Discussing the changes that 2020 has brought to the corporate venture capital space, Joel Albarella, head of New York Life Ventures, recently shared his latest perspectives on what this year’s quickly evolving landscape has meant for venture capital overall and New York Life Ventures specifically.

How is the COVID-19 pandemic impacting strategy?

In response to the far-reaching implications of COVID-19, venture capitalists, corporate venture capital teams, and corporate innovation units are revisiting their strategies. Despite the business challenges introduced by the pandemic, New York Life Ventures continues to fulfill its mission by supporting its existing portfolio, screening and introducing startups internally, and continuously interacting with the venture ecosystem (albeit virtually). The team has not only maintained our proof of concept pace, but also recently required just 48 hours to socialize, launch a proof of concept, and implement with New York Life’s Center for Data Science and Artificial Intelligence – the team’s fastest socialization-to-implementation cycle to date.

How are startups being affected by the economic downturn and pandemic? 

We certainly expect there to be impacts, even though it’s too soon to know the full ramifications of these events. We realize that much is dependent on the shape and length of the economic recovery.

Proactive start-ups are revisiting and revising business plans and focusing on capital efficiency and “runway extension” which means extending the time until another funding round by balancing money raised with income and expenses.

Of course, there is a positive aspect to periods of dislocation and change for start-ups since they possess the requisite agility to respond quickly to shifting consumer preferences and market dynamics. And, increasingly, many such start-ups are focused on enabling established insurers in better ways.

Specific to our portfolio, we’re pleased with what we’re seeing and remain cautiously optimistic given our portfolio’s relatively strong financial footing. In fact, we even recently experienced another exit when portfolio company Vlocity was acquired by Salesforce.

How is the team responding to an environment where in-person meetings are not possible? Are new investments happening? 

The switch to 100 percent virtual meetings has certainly been an adjustment, but not a major one. Over the last several years, we have conducted a large portion of our introduction and diligence meetings virtually, so this is nothing new for us. Our deep and trusted network is also a strong asset for us as we continue to lean into virtual forms of engagement.

Within our team, we have maintained our culture of connectedness and collaboration by embracing the virtual environment and leveraging tools and technology.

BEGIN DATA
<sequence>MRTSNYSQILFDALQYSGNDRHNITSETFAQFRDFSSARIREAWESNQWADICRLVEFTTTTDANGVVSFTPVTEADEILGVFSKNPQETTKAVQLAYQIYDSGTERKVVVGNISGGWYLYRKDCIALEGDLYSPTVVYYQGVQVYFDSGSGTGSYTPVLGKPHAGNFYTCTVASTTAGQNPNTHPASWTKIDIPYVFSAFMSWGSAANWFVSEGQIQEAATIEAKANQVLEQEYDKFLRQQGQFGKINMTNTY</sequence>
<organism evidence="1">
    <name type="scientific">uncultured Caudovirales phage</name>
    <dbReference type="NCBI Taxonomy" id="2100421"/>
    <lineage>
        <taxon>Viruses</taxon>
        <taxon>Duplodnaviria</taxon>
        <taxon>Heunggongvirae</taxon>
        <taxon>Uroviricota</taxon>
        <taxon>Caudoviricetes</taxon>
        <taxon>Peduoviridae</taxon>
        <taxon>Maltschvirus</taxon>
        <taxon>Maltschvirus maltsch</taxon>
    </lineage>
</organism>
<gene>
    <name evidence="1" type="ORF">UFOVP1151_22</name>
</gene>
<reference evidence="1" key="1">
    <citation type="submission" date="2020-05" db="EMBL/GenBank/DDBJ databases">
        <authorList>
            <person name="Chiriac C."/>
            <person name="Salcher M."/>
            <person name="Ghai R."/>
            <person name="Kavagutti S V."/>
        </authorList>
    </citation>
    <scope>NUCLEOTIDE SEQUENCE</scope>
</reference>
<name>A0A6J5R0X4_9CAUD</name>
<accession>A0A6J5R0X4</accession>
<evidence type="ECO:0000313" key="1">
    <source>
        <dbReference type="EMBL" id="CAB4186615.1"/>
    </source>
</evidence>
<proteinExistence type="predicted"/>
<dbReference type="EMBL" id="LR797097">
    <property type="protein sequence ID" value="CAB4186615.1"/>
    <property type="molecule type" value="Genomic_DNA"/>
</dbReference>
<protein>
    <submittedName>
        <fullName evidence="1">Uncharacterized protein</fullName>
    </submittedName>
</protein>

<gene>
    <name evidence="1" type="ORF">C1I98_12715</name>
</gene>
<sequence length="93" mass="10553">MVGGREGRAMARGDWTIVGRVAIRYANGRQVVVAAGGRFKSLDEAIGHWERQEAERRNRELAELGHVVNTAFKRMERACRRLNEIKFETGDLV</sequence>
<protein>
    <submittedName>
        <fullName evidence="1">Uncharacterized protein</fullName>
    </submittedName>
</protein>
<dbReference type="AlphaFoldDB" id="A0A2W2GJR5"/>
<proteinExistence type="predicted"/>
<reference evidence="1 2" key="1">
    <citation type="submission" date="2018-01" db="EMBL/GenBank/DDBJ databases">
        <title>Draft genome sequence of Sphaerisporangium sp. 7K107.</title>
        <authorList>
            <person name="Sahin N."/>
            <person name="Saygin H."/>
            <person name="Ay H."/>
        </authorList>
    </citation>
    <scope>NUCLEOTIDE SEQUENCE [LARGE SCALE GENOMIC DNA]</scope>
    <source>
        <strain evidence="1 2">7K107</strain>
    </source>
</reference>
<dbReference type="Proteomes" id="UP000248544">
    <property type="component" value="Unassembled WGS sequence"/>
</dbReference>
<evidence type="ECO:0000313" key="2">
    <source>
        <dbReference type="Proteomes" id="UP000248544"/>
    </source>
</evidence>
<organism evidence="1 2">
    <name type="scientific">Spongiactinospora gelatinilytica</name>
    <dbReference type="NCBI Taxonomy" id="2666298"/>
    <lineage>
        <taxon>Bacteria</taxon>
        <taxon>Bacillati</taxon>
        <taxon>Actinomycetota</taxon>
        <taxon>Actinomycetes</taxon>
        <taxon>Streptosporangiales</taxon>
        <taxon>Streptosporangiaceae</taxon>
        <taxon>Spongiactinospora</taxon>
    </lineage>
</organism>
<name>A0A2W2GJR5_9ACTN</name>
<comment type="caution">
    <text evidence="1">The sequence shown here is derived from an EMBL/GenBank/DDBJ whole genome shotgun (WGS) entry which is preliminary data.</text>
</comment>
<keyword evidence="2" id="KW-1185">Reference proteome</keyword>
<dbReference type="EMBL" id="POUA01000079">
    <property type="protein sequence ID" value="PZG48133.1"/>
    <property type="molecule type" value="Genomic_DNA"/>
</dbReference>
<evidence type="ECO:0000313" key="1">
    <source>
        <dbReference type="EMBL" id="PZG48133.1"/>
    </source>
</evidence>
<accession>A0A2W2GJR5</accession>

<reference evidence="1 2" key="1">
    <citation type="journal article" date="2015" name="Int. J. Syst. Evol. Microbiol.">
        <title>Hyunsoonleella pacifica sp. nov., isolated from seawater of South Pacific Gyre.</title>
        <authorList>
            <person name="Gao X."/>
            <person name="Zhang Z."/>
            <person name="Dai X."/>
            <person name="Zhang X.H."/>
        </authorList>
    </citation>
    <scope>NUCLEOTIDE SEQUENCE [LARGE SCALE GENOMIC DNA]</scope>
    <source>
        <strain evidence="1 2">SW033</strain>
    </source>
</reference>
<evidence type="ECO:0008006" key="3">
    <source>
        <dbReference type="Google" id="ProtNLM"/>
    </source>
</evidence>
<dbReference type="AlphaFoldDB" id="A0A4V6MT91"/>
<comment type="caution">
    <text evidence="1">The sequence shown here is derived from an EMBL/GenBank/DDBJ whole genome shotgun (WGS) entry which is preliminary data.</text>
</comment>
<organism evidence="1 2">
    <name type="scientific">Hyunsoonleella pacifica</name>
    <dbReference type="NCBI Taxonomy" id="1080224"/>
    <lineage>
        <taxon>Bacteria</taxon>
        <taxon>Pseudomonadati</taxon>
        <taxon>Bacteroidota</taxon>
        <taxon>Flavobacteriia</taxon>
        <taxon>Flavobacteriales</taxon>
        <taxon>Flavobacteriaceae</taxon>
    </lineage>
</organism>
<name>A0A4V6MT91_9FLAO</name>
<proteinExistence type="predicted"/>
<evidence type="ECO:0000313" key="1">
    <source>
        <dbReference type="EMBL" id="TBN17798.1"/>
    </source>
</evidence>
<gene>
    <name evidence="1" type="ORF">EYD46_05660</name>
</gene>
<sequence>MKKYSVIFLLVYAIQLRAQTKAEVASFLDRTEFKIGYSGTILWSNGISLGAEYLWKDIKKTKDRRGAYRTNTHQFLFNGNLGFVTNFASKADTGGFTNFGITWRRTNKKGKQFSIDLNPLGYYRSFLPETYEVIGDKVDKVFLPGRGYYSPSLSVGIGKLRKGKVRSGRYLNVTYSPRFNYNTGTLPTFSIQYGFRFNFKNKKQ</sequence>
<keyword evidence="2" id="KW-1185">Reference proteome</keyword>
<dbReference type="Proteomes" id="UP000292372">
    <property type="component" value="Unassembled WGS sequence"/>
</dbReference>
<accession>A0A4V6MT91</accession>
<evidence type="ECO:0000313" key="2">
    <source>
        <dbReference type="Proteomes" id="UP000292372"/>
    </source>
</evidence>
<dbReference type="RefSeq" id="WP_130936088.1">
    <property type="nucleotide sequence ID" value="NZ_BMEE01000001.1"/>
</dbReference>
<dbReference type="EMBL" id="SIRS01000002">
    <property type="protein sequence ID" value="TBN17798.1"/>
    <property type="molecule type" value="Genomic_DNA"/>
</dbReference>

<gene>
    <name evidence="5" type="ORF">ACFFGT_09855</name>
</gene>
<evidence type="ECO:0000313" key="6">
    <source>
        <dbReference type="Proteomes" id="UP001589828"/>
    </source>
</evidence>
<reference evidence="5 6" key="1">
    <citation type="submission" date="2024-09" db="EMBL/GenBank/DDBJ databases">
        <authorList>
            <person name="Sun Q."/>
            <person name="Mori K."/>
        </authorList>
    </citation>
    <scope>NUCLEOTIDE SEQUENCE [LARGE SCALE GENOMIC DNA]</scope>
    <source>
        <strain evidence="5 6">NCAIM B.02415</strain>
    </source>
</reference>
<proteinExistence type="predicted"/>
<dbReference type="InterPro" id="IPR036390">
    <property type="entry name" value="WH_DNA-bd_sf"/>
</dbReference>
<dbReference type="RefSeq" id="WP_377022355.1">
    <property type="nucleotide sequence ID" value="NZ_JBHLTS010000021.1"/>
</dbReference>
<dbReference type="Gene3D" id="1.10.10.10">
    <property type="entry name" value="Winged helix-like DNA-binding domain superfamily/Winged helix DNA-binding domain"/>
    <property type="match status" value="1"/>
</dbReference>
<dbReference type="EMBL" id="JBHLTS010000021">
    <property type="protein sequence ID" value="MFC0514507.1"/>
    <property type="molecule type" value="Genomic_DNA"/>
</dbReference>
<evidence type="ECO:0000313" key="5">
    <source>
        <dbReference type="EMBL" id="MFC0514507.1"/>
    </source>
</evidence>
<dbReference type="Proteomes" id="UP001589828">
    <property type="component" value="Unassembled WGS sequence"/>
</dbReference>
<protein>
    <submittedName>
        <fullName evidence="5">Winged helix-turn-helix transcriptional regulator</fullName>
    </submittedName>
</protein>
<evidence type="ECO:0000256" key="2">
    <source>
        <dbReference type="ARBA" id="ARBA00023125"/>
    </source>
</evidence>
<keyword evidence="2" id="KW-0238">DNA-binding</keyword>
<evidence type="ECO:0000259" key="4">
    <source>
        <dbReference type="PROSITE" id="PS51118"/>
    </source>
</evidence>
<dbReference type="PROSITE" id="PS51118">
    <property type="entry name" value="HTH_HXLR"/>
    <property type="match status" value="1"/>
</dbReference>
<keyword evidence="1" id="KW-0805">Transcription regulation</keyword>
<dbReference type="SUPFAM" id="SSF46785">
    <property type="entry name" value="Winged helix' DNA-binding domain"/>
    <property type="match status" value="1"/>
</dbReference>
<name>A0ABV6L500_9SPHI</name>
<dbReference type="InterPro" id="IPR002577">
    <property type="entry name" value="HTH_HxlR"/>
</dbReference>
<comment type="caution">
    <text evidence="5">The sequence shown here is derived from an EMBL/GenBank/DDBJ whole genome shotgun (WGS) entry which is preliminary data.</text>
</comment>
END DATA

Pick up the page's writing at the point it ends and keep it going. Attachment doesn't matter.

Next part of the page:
As for new deal flow, the impact of the pandemic to overall deal flow will play out over time, but we also expect continued capital access for start-ups with solid business models operating in high growth areas like smart enterprise, digital enablement, cyber, and collaboration tech.

And we are working through an active pipeline of new opportunities and have seen our “top-of-funnel” expand. New York Life’s financial strength and long-term orientation put us in a strong position to capitalize through and coming out of downturns.

In times like these, what pressures get put on traditional venture capital firms versus those put on corporate venture capital teams?

First, we have a high level of respect for the venture community and are lucky to consider many industry participants as trusted colleagues and friends. While we can’t speak for all corporate venture capital teams, we remain confident in our model and our well-honed strategic flywheel, the feedback and collaboration loop we’ve built between New York Life Ventures, New York Life business leaders, and our external partners which we employ to deliver high value to New York Life along all points throughout any given market cycle. Said another way, the unlocking of the embedded demand for new technology within a large enterprise is not cyclical.

Our metrics, including proof of concept facilitation, investment performance, and employee engagement and enablement continue to highlight our continued success. 

What's on the front burner right now in terms of the internal innovation New York Life Ventures spurs at New York Life?

Much of our work in terms of investments, proof of concepts, and design sprints carry on regardless of the environment and, like New York Life, we too are built for times like these.

There is certainly a heightened focus on sourcing and socializing smart enterprise, digital enablement, and collaboration start-ups.

We continue to call upon and grow our internal and external networks and we’ve embarked on a more concerted effort to nurture cross-functional workstreams.

About New York Life Ventures

Since 2012, New York Life Ventures, the corporate venture capital arm of New York Life, has been tasked with accelerating the company’s pace of innovation through testing and investing in emerging startup technologies. Through facilitating proof of concept tests at a rate of one every 2.5 weeks, New York Life Ventures has enabled the company’s business leaders to explore the viability of startups’ business ideas and technologies within New York Life’s ecosystem. New York Life Ventures’ long-term commitment to strategic discovery, relationships, and testing has supported New York Life’s ability to adapt with agility. 

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Media contact
Kevin Maher
New York Life Insurance Company
(212) 576-6955

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